First, we have already discovered via our health system and our use of physical and mental torture supervised by those virtuous, oath-taking physicians (which oath comes first–the chicken or the oath?) that humans do not follow the very ethical codes we might pretend to apply to robot use. At least we might be honest in acknowledging that we’ll have no way to enforce these codes and rules. “First do no harm” seems to me to be one of the cruelest jokes ever perpetrated on humans by a another group of humans. Anyway, these codes seem only apply in an academic fashion…you know, as in, “it’s academic.” Which implies, again, its irrelevance. But Lin goes on to detail the “usual suspects” for our call to employ robots.
The usual reason why we’d want robots in the service of national security and intelligence is that they can do jobs known as the 3 “D”s: Dull jobs, such as extended reconnaissance or patrol beyond limits of human endurance, and standing guard over perimeters; dirty jobs, such as work with hazardous materials and after nuclear or biochemical attacks, and in environments unsuitable for humans, such as underwater and outer space; and dangerous jobs, such as tunneling in terrorist caves, or controlling hostile crowds, or clearing improvised explosive devices (IEDs).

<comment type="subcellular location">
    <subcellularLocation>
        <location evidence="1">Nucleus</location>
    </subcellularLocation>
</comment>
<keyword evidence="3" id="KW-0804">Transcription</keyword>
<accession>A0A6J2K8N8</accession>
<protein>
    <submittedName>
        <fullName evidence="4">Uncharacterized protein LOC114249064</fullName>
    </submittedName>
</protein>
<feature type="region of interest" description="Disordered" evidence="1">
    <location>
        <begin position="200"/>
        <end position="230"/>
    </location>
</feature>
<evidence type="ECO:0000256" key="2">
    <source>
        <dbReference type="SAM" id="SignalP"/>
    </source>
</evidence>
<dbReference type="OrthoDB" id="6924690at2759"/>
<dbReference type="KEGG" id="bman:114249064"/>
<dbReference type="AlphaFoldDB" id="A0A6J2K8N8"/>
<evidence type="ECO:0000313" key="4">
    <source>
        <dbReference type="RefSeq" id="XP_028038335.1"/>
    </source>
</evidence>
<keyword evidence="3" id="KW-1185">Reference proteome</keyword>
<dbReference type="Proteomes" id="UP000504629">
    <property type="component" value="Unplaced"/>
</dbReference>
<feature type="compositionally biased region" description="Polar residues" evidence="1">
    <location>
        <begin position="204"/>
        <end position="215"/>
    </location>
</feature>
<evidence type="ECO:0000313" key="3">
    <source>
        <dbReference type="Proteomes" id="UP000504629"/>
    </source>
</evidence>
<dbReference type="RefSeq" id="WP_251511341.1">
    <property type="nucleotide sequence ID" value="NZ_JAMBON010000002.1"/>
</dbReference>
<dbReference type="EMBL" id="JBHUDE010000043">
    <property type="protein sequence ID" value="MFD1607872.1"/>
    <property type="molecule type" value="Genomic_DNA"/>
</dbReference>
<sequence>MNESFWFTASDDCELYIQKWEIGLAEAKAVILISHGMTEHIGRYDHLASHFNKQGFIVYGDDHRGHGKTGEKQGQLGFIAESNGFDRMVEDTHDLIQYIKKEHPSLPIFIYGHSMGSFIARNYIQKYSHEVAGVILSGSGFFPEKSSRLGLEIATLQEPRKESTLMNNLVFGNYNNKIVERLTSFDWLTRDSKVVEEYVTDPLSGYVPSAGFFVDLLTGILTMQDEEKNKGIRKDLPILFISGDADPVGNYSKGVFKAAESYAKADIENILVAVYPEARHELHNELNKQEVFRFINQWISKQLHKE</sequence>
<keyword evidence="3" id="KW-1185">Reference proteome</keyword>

But there’s a new, fourth “D” that’s worth considering, and that’s the ability to act with dispassion. (This is motivated by Prof. Ronald Arkin’s work at Georgia Tech, though others remain skeptical, such as Prof. Noel Sharkey at University of Sheffield in the UK.) Robots wouldn’t act with malice or hatred or other emotions that may lead to war crimes and other abuses, such as rape. They’re unaffected by emotion and adrenaline and hunger. They’re immune to sleep deprivation, low morale, fatigue, etc. that would cloud our judgment. They can see through the “fog of war”, to reduce unlawful and accidental killings. And they can be objective, unblinking observers to ensure ethical conduct in wartime. So robots can do many of our jobs better than we can, and maybe even act more ethically, at least in the high-stress environment of war.
Humans create surrogate life agents because life is dull, dirty and dangerous, but further, because our surrogates are “dispassionate”–i.e. they don’t care. But currently all programs originate in the human mind and these folks presumably care, or at least have a motivation for their actions.
You’ve seen Blade Runner, right? I’m not one to imagine the mysteries of life going haywire so as to “evolve” to create passionate robots (or “replicants”) but when it turns out that this is the real final solution to humanity (because, in truth, not even Hitler’s Aryan Nation can be humanly conceived as biologically pure and so all must be exterminated), who will be responsible? The Tyrell Corporation?